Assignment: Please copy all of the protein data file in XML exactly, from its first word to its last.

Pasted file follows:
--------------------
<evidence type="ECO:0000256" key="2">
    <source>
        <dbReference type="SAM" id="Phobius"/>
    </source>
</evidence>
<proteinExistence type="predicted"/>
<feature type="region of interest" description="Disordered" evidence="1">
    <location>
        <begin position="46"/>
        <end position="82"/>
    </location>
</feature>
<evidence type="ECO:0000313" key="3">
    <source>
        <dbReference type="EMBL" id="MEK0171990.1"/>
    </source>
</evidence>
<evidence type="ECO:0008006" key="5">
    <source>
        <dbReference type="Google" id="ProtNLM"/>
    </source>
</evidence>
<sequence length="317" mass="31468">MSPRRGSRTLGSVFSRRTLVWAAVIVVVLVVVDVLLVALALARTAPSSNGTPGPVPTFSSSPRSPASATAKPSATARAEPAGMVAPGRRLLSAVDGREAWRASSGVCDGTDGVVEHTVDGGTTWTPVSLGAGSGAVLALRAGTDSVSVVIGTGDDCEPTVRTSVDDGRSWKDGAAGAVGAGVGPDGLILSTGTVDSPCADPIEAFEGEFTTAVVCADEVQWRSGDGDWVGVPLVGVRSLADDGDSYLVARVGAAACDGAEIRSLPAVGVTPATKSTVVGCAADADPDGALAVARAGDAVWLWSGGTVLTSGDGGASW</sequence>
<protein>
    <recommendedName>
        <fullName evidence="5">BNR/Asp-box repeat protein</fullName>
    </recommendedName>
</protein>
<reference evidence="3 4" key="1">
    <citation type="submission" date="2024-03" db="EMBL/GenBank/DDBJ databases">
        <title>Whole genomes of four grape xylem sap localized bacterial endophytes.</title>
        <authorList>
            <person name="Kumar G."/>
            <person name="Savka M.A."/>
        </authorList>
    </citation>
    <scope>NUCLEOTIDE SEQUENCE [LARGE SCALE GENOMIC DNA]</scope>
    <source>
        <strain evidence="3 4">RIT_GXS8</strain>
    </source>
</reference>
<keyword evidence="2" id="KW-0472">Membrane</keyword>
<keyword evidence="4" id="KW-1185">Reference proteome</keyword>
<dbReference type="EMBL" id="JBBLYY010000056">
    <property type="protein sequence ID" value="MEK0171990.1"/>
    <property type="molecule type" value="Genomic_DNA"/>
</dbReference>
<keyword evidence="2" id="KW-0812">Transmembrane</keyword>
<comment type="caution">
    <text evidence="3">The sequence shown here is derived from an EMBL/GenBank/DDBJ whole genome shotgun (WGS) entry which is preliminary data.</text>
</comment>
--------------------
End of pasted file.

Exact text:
<evidence type="ECO:0000256" key="2">
    <source>
        <dbReference type="SAM" id="Phobius"/>
    </source>
</evidence>
<proteinExistence type="predicted"/>
<feature type="region of interest" description="Disordered" evidence="1">
    <location>
        <begin position="46"/>
        <end position="82"/>
    </location>
</feature>
<evidence type="ECO:0000313" key="3">
    <source>
        <dbReference type="EMBL" id="MEK0171990.1"/>
    </source>
</evidence>
<evidence type="ECO:0008006" key="5">
    <source>
        <dbReference type="Google" id="ProtNLM"/>
    </source>
</evidence>
<sequence length="317" mass="31468">MSPRRGSRTLGSVFSRRTLVWAAVIVVVLVVVDVLLVALALARTAPSSNGTPGPVPTFSSSPRSPASATAKPSATARAEPAGMVAPGRRLLSAVDGREAWRASSGVCDGTDGVVEHTVDGGTTWTPVSLGAGSGAVLALRAGTDSVSVVIGTGDDCEPTVRTSVDDGRSWKDGAAGAVGAGVGPDGLILSTGTVDSPCADPIEAFEGEFTTAVVCADEVQWRSGDGDWVGVPLVGVRSLADDGDSYLVARVGAAACDGAEIRSLPAVGVTPATKSTVVGCAADADPDGALAVARAGDAVWLWSGGTVLTSGDGGASW</sequence>
<protein>
    <recommendedName>
        <fullName evidence="5">BNR/Asp-box repeat protein</fullName>
    </recommendedName>
</protein>
<reference evidence="3 4" key="1">
    <citation type="submission" date="2024-03" db="EMBL/GenBank/DDBJ databases">
        <title>Whole genomes of four grape xylem sap localized bacterial endophytes.</title>
        <authorList>
            <person name="Kumar G."/>
            <person name="Savka M.A."/>
        </authorList>
    </citation>
    <scope>NUCLEOTIDE SEQUENCE [LARGE SCALE GENOMIC DNA]</scope>
    <source>
        <strain evidence="3 4">RIT_GXS8</strain>
    </source>
</reference>
<keyword evidence="2" id="KW-0472">Membrane</keyword>
<keyword evidence="4" id="KW-1185">Reference proteome</keyword>
<dbReference type="EMBL" id="JBBLYY010000056">
    <property type="protein sequence ID" value="MEK0171990.1"/>
    <property type="molecule type" value="Genomic_DNA"/>
</dbReference>
<keyword evidence="2" id="KW-0812">Transmembrane</keyword>
<comment type="caution">
    <text evidence="3">The sequence shown here is derived from an EMBL/GenBank/DDBJ whole genome shotgun (WGS) entry which is preliminary data.</text>
</comment>